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True to His Bipartisan Pledge, Hogan Literally Paves the Way, Approves Purple Line

Yesterday Governor Larry Hogan announced that he would move forward with providing state funding for the Purple Line, a transit project that would link the Red, Green, and Orange Metro lines.

 

The Purple Line would run through Prince George’s and Montgomery Counties, and both counties would join the State of Maryland in contributing to its construction.

 

In his Thursday press conference, Governor Hogan said that the State would be paying $168 million towards the Purple Line, rather than the $700 million previously considered.  Prince George’s and Montgomery Counties will need to pick up the rest of the funds to cover the project.

 

In addition to providing another Metro line in the two Maryland counties, the new project would also provide 23,000 jobs.  Prince George’s County Executive Rushern Baker (D) was quick to recognize that fact in a statement yesterday, while at the same time saying that he will “thoroughly review [the] proposal” with several of his advisers.

 

Governor Hogan also used yesterday’s press conference to announce that Maryland will not be funding the proposed Red Line in Baltimore (a project that would come with a price tag of $2.64 billion), as well as to outline detailed plans for $1.97 billion worth of road and bridge projects, saying that, “We have a responsibility to the state as a whole, and with these projects we are investing in, we are going to touch the daily lives of citizens all across the state.”

 

Who can blame Governor Hogan for being cautious on proceeding with the Red Line in Baltimore? Personally, I believe that the Governor was right, for a reason that perhaps is just my own.  In a previous article, I wrote extensively about how illogical and unfair it is for Baltimore Mayor Stephanie Rawlings-Blake to deny liquor store owners the city aid that they need to rebuild their businesses after being destroyed by the recent Baltimore riots.

 

If Baltimore City politicians cannot even respect their own business owners, how can they possibly take care of a nearly $3 billion project?

 

Focusing on road and bridge improvements, rather than wasteful projects, is a common sense, bipartisan approach.  Only in his first year of governing, bipartisanship is the word that describes Larry Hogan’s leadership style.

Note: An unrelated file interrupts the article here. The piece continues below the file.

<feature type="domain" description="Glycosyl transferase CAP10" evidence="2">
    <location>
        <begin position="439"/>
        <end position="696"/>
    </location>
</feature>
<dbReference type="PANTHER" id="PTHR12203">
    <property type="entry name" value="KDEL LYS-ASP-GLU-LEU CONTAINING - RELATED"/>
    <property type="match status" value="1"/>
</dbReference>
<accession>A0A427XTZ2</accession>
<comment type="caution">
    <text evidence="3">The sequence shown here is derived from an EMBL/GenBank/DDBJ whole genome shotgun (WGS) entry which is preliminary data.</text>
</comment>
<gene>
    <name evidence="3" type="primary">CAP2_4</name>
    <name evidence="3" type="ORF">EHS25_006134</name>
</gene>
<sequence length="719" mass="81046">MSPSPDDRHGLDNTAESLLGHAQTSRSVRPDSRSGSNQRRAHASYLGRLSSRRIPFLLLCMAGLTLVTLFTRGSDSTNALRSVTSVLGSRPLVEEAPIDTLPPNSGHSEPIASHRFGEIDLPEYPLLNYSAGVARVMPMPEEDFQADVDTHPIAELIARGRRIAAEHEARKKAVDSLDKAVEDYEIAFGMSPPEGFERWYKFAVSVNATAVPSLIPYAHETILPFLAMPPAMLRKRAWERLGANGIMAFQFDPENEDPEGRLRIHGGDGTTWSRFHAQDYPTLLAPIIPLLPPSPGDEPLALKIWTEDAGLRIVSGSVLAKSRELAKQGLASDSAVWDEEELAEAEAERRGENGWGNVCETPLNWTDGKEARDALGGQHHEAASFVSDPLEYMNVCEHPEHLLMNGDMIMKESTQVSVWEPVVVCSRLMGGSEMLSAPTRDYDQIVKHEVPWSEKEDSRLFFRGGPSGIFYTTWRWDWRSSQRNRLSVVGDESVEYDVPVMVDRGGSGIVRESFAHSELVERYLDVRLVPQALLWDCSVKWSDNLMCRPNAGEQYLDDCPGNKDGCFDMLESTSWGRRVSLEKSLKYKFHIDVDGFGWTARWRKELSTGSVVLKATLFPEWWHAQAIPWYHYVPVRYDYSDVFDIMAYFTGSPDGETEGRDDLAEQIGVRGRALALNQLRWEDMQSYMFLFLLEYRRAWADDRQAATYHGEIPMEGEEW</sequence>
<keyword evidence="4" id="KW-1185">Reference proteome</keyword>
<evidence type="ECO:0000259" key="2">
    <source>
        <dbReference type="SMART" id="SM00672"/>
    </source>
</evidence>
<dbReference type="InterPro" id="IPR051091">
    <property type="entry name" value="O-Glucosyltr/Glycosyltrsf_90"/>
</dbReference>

Since taking office last January, Hogan has received positive reviews from republicans and democrats alike, especially from Maryland Comptroller Peter Franchot (D), who serves with Governor Hogan on the Maryland Board of Public Works.

 

Anyone who has ever attended a Maryland Board of Public Works meeting, as I have, would know that when it comes to spending our hard earn tax dollars, Governor Hogan does not hold back his honesty and his critique for those who think they can sneak by the three member board with troubled funding requests that, up until recently, were just as much a part of Annapolis as the State House itself.

 

While it is possible that liberal, status quo individuals and groups may go after the Hogan administration for dropping the wasteful Red Line proposal and also for calling on Prince George’s and Montgomery Counties to step up to the plate financially regarding the Purple Line, one thing is for sure: last November, the democratic stronghold state of Maryland had to make a choice between a career politician who was determined to continue the tax and spend mindset of the previous administration, and a person with a business background and enough experience to realize a common sense solution when he sees it.

 

Maryland is seeing the benefits of sending Larry Hogan to Annapolis.

 

One would think that the traditionally minded politicos, bent on doing anything to disrupt the legitimate progress of Maryland, would not attack a Governor who has managed to improve our state more in his first year than the O’Malley administration did for the entirety of its eight years of governance.

 

You see, the traditional Annapolis political society is not familiar with a person who wins an election and then does what he or she actually promised to do on the campaign trail.  And the one thing we are learning from Mr. Hogan’s first year in office is this: He’s not your traditional politician.

 

And that’s a really, really good thing.

 

Disclaimer: The views and opinions expressed in this article belong to the author.  At no time has he spoken for, or in behalf of, The Prince George’s County Republican Central Committee.






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